Dai Young hailed the Welsh region's travelling army of supporters as Cardiff Blues reached the EDF Energy Cup final.
The Blues secured their first cup final date in 12 years - against Gloucester at Twickenham on April 18 - by recording a 11-5 semi-final victory over Northampton Saints.
And Young insists the fans who made the 250-mile round trip to Coventry's Ricoh Arena deserved some long-awaited success.
Blues head coach Dai Young said: "We had something like 3,000 travelling supporters here today. "They will go home smiling so it is great for the players, for chairman Peter Thomas and the board."
Young has been under constant pressure after failing to deliver any silverware since becoming head coach of the capital region in 2003.
And despite defying his critics by building an ever-improving side, he admits it has been a long and drawn out process.
Young said: "It has not been as quick as people or we would have liked, but we have put real solid foundations in place.
"When I took the job I knew it was going to be a bumpy road. I had a look around me and I knew we weren't going to achieve much in the short term.
"But you had to have the confidence and the belief to carry on and the region and the board have realised which path we had to take."
Jason Spice's first-half try set the Blues on their way to an 11th successive victory over English opposition.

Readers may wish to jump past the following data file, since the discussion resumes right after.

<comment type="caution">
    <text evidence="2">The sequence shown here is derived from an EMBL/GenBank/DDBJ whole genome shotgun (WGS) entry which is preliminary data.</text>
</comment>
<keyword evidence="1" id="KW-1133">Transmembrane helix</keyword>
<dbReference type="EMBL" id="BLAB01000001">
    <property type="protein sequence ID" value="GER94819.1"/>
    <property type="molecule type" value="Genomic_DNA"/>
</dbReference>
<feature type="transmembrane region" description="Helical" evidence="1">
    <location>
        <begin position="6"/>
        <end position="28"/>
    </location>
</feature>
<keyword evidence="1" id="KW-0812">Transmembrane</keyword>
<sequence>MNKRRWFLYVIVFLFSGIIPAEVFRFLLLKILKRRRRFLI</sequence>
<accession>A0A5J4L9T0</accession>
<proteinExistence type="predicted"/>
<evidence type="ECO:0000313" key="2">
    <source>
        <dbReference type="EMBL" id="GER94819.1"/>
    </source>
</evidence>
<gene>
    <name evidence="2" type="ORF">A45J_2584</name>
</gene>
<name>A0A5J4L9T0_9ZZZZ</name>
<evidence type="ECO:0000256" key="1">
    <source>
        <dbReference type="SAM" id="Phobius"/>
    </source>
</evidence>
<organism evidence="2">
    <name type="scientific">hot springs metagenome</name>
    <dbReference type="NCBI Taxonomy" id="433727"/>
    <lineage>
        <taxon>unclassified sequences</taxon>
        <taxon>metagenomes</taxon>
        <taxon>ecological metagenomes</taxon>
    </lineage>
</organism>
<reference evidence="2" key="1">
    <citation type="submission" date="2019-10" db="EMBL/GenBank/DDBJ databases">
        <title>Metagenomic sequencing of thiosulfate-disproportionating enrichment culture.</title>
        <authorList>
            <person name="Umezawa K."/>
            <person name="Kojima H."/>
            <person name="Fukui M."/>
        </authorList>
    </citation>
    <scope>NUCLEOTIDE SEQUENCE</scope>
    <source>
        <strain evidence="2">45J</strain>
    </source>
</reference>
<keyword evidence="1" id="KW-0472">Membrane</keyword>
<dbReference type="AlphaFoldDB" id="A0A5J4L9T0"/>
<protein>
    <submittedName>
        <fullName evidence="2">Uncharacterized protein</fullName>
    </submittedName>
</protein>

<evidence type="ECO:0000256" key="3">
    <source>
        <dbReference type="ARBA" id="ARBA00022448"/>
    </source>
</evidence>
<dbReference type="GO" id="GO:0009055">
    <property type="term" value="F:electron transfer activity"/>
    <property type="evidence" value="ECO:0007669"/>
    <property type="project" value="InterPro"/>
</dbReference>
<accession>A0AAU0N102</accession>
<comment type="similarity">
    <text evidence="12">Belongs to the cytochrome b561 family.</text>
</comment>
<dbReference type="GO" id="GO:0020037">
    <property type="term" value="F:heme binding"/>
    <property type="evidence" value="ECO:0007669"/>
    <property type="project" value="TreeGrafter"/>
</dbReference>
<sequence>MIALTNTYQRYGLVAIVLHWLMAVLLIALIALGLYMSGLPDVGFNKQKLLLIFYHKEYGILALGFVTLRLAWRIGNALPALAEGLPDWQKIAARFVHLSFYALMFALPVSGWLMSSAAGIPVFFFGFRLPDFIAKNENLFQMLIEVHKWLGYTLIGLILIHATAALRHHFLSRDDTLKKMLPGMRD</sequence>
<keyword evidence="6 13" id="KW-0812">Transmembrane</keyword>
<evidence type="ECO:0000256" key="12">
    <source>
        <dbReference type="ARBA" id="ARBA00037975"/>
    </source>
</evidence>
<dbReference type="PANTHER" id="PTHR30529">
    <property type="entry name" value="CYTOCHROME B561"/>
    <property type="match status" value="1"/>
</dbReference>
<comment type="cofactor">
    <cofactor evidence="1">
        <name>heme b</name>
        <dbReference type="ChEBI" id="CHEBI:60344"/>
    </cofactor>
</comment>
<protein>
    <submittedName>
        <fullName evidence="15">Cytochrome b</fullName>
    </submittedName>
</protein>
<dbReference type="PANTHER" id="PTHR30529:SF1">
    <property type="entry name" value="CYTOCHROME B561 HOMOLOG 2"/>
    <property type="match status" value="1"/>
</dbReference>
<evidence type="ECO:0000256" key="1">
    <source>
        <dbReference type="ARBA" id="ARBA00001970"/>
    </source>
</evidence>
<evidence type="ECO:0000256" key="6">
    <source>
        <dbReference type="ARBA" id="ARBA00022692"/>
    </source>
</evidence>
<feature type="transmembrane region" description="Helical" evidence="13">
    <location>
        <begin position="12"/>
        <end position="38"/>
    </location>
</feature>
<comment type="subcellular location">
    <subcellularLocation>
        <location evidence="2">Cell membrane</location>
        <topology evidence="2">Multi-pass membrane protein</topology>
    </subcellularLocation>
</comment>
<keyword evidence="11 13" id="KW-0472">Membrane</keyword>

But Young believes there is more to come from his well-drilled side. "We look each other in the eye after every game and know we have put in 100 per cent. We are a tough side to beat at the moment."
He added: "We are not the finished article but we are at the business end now which is where we want to be. We have put the building blocks in place and it is in the last two years that I have felt we are somewhere near it."
With Liam Williams forced out of the World Cup through injury, lock Luke Charteris and Skills Coach Neil Jenkins say they have to put yesterday's defeat behind them as Wales now look ahead to another physical encounter against South Africa in the quarter-finals of the Rugby World Cup.
WRU Consultant Head of Physical Performance Paul Stridgeon praises the Physical Performance department for their work and dedication as he addresses the media ahead of Wales' Pool A clash against Australia
Twelve young people have been selected to follow a one year WRU Coach Core apprenticeship programme. Coach Core was set up by the Royal Foundation of the Duke and Duchess of Cambridge and Prince Harry as part of the Olympics legacy in 2012 and the Duke of Cambridge was on hand to meet the apprentices on their first day in the job. The programme has been funded by the Hunter Foundation.
The WRU has launched a campaign to create a long term legacy for Welsh club rugby by highlighting the advantages of volunteering. Rhian Edwards, a volunteer at Seven Sisters, has enjoyed many benefits of her volunteering at a grassroots rugby club including being part of the Rugby World Cup volunteer workforce after being nominated by the WRU - and the WRU is asking for more people to develop their 'Welsh rugby roots'.